5. Funny, the Pats fans were quick to defend the allegations, but since the release of information that 11 of the balls were found to be deflated they haven't shown up.
  6. I was wrong on Kelvin Benjamin. I thought he would be another Mike Williams. I was never a fan of Manzel and he may still prove me wrong. I did think Blake Bortles would be something. Looking like I pulled a Sanchez on that one.
  7. Is no one else concerned with the fact Tomshane follows or even listens to what Cannizaro writes?
  8. I would think Gary Patterson would be a better option. Here is a guy who changed up his whole offensive system to win. Not many coaches are will to do this and admit they need to change. How TCU built its breakthrough in 9 months FORT WORTH, Texas -- Gary Patterson got grief for it from coaching buddies all season long. They are glad that, after 31 years in the business, the guy finally wanted to have a little fun on offense. "People are shocked Gary Patterson can have an offensive team," he joked. "'Have you lost your mind? What are you doing?' I like to win. It’s a very simple situation." His not-so-simple New Year’s resolution to develop a thrilling spread offense set TCU on course for a transformative journey that will end with a New Year’s Eve bowl. Mapping the path to a Big 12 championship trophy, a No. 6 ranking and spot in the Chik-fil-A Peach Bowl against Ole Miss required foresight and fortune. The process began on Dec. 1, 2013, the first day of the offseason for a 4-8 team. Patterson had exactly nine months to rethink what winning the Big 12 required. After 15 years in Fort Worth -- and two tough ones in the Big 12 -- he had to reimagine TCU football. He had realized this in November. After a last-second loss to Kansas State guaranteed TCU would not go bowling, Patterson warned his staff that change was imminent. "But it wasn’t just 'let’s go get an offense,'" Patterson said. "I’m big on chemistry. It was about guys that would fit the staff, guys that could recruit the Metroplex and the state of Texas and were respected." His search ended up being easy. By Dec. 3, word of Doug Meacham leaving Houston for TCU had already leaked. Before that addition became official on Dec. 12, Patterson met with AD Chris Del Conte and laid out his plan. "I was probably the most proud of that, because football coaches are creatures of habit," Del Conte said. "He said he had to evolve and change how we go about it. I was like, 'Wow. OK.'" Meacham told Patterson the man he trusted most to coach quarterbacks was Sonny Cumbie. Until this season their paths had crossed only on the recruiting trail. West Virginia’s Dana Holgorsen deserves some credit for the pairing -- he’s the one who first introduced Meacham to Cumbie. By Dec. 18, Patterson had both on board. By April 5, he was nervous. The Air Raid, while incredibly simple in terms of its playbook, isn’t easily taught in less than a hundred days. TCU’s vanilla spring game hinted at the difficulty. "We weren’t very good on offense at the end of spring," Patterson says bluntly. Too many balls on the turf, too many interceptions, too many incorrect routes. Teaching the system is largely a mental challenge that requires constant repetition. Meacham and Cumbie could only teach Trevone Boykin so much in 15 practices. Plus, it didn’t help that TCU's scholarship backs were all banged up. "Some days, you’d just say, "We’re bad,'" Patterson recalled. "Oh yeah, there was a lot of concern. But you went down a path. This is the path." Quarterback Matt Joeckel understood the path. Two weeks after TCU’s spring game, the Texas A&M transfer picked the Horned Frogs. His arrival was supposed to spell trouble for Boykin, maybe even prompt a move to receiver. Instead, the two bonded and competed. Linebacker Marcus Mallet says he saw this team’s rebound coming by June. The buy-in was intense and pervasive. Joeckel was an unsung hero, teaching his new teammates the offensive system in workouts and 7-on-7 at a time when coaches were required to be hands-off. By August, not even the departure of Devonte Fields could shake TCU players’ faith. Three of their most talented and troubled peers -- Fields, Brandon Carter and LaDarius Brown -- were dismissed during the offseason. Their absence never proved to be an issue. But the quarterback conundrum remained. TCU’s eventual Heisman Trophy candidate separated himself in scrimmages with his accuracy. Boykin had been a headache to defend in practices for years. He had yet to prove enough on Saturdays. Battling with Joeckel upped his game to another level. "That’s one of the reasons why Boykin is where he is now," receiver David Porter said. "He had pressure on him, and he had to be on his p's and q's." By the second scrimmage, Patterson knew. TCU’s offense started shredding his defense in the red zone. The sloppy project was turning into a slick, speedy operation just in time. "Two weeks into fall camp, oh my god, they got it," Del Conte said. "They looked really good." How good? Just ask Jason Verrett. TCU’s Big 12 co-Defensive Player of the Year and first-round pick a year ago watched this season’s Kansas State game in awe from the sideline. He didn’t expect this. "If we had this offense last year, I don’t think a team would’ve beaten us," Verrett said. "That’s just the truth." Chucky Hunter warned him, though. Verrett didn’t believe the Frogs' defensive tackle when he called during two-a-days in August. "All he kept saying was, 'Bro, our offense is real as s---.'" Hunter called Verrett again the week of the Oklahoma game and predicted a Big 12 title. Patterson wasn’t thinking nearly that big. Heck, he just wanted to win six. An eight- or nine-win season to set up a 2015 breakthrough? Even better. On Wednesday in Atlanta, TCU plays for its 12th win. On Jan. 1, another offseason begins in Fort Worth. This one should be a bit easier. "We’re built for success now," Del Conte said. "It’s fantastic. It’s no flash in the pan. We’re in this for the long haul."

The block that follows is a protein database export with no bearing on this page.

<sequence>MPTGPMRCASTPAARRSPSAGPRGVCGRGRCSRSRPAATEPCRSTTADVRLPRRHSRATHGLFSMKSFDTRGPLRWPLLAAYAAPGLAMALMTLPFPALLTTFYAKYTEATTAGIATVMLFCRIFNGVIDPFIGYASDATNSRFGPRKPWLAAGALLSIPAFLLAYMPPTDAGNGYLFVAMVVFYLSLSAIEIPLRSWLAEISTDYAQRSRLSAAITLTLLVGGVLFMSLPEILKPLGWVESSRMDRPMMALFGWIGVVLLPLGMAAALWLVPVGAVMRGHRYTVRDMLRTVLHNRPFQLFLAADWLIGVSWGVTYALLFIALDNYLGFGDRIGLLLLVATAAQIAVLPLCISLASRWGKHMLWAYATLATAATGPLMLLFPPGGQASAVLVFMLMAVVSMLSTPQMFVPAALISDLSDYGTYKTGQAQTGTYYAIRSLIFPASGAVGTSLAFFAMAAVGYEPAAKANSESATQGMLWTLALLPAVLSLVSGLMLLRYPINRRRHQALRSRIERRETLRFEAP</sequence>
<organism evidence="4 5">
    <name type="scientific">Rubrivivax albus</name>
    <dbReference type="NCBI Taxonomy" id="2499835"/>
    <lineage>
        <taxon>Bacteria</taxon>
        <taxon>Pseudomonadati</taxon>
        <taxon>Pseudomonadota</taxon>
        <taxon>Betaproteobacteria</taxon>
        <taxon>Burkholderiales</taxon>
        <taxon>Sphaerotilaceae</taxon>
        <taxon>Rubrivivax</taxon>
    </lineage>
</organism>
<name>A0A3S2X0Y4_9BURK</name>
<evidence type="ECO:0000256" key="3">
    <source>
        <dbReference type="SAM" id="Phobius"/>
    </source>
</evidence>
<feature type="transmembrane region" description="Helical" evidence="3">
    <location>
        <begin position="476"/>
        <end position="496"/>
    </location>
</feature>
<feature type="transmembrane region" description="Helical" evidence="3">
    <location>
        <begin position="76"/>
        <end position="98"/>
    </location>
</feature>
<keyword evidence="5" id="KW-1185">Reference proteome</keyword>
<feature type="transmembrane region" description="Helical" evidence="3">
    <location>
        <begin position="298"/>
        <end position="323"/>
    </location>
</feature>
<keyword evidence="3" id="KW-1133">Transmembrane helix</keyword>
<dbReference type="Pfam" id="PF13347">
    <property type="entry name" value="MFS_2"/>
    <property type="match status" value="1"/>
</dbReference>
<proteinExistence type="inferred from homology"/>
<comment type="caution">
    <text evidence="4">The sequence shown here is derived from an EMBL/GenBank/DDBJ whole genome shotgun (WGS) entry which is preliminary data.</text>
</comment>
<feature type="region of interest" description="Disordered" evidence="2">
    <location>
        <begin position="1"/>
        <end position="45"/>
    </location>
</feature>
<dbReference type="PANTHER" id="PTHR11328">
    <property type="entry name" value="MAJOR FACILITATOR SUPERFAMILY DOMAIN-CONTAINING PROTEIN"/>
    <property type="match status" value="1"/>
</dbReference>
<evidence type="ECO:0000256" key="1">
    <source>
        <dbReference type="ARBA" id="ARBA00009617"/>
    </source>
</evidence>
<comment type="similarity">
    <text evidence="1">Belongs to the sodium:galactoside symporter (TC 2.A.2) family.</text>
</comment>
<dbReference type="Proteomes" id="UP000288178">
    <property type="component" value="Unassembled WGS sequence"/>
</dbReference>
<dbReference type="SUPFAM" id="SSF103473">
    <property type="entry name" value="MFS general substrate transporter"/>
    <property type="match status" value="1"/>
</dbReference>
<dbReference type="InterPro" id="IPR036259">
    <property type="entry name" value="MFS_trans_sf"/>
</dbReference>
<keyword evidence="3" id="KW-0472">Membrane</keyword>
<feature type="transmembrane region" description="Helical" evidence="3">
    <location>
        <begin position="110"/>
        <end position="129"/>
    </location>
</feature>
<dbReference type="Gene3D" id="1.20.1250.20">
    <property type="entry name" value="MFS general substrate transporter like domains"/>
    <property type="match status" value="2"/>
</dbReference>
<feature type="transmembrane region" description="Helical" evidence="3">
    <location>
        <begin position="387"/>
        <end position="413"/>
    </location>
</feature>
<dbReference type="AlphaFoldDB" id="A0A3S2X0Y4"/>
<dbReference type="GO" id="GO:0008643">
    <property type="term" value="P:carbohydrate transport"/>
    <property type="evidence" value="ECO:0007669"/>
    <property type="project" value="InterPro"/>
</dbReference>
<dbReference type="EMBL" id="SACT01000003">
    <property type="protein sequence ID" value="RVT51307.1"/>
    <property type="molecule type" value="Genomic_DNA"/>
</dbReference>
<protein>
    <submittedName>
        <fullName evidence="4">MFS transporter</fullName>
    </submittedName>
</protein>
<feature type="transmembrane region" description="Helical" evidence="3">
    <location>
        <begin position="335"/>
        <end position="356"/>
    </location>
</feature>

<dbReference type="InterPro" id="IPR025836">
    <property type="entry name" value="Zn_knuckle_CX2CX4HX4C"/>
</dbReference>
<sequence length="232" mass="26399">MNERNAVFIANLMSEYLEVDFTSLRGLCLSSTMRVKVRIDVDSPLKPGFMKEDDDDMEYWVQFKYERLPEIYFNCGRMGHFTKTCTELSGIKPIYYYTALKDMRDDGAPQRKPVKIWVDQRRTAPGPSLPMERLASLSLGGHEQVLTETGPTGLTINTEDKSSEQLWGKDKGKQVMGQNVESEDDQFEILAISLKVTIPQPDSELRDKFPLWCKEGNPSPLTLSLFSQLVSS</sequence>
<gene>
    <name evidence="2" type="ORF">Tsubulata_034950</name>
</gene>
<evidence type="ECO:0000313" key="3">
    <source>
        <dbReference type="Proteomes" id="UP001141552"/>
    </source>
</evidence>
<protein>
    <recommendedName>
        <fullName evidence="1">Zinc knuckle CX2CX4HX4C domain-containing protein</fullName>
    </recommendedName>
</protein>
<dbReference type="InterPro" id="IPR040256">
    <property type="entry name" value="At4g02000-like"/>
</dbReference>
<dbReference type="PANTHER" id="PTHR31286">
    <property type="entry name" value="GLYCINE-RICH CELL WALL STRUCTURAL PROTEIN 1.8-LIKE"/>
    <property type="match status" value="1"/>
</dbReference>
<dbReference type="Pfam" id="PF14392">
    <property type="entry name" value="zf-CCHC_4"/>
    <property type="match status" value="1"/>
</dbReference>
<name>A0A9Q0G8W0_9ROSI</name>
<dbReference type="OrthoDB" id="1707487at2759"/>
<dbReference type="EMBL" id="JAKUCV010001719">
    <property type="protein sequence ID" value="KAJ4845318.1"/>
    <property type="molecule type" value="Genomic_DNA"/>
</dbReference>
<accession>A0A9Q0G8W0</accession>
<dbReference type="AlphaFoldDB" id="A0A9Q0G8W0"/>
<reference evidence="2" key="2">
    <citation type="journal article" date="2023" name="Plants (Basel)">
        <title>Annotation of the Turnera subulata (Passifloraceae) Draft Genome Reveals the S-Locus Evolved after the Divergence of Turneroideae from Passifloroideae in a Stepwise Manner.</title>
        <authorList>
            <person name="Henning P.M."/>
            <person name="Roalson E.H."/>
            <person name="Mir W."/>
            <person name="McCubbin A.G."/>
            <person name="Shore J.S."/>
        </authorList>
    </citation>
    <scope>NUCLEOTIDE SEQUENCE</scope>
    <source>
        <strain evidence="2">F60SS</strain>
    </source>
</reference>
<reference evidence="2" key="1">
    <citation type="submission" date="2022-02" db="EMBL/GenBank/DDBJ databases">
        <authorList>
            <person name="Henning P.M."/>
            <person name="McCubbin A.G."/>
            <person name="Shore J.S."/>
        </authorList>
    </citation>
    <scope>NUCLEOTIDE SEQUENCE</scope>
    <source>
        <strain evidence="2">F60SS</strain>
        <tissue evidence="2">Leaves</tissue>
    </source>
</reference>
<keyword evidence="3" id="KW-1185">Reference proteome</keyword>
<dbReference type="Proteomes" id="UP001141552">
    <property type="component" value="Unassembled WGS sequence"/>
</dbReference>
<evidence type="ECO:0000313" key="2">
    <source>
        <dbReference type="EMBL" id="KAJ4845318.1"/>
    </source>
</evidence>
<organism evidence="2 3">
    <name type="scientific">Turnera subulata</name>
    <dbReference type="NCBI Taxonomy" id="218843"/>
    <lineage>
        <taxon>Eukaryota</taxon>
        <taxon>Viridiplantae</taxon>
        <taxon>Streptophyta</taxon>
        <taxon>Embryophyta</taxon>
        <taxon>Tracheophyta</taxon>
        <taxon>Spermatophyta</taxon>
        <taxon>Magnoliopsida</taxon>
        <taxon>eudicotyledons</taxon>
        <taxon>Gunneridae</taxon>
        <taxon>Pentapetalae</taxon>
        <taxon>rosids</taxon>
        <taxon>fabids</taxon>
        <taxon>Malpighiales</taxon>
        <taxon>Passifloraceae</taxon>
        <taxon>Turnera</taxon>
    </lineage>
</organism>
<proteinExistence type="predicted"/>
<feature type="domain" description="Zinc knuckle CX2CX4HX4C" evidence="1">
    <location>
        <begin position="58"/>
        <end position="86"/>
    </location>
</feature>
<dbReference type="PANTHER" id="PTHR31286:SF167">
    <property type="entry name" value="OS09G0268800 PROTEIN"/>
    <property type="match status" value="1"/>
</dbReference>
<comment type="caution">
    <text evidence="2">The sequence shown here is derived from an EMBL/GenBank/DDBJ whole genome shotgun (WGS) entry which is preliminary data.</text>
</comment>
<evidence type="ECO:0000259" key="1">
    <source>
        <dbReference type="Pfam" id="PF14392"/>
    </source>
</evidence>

9. Checking in, but it's not really fair since I am halfway around the world.
  10. I think Rex would be good for the Raiders. His personality fits and Carr does look good. The jes would kill to have Carr's stats from their QB. That is how sad the Jets QB situation has been the last 6 years.
  11. "Blame John for this season, go ahead. But then give him the credit for last year too." The problem is Idzik's first draft was still with the previous scouts reports and work. This past draft was all with Idzik's hand-picked scouts and it was bad.
  12. Not at all. I just disagree with the statement that short players can't be good in the league when there is plenty of evidence they can be.
  13. OK MJD, Steve Smith, jeremy kerley, WAYNE CHREBET. Height helps but isn't a requirement.
  14. Sproles says hi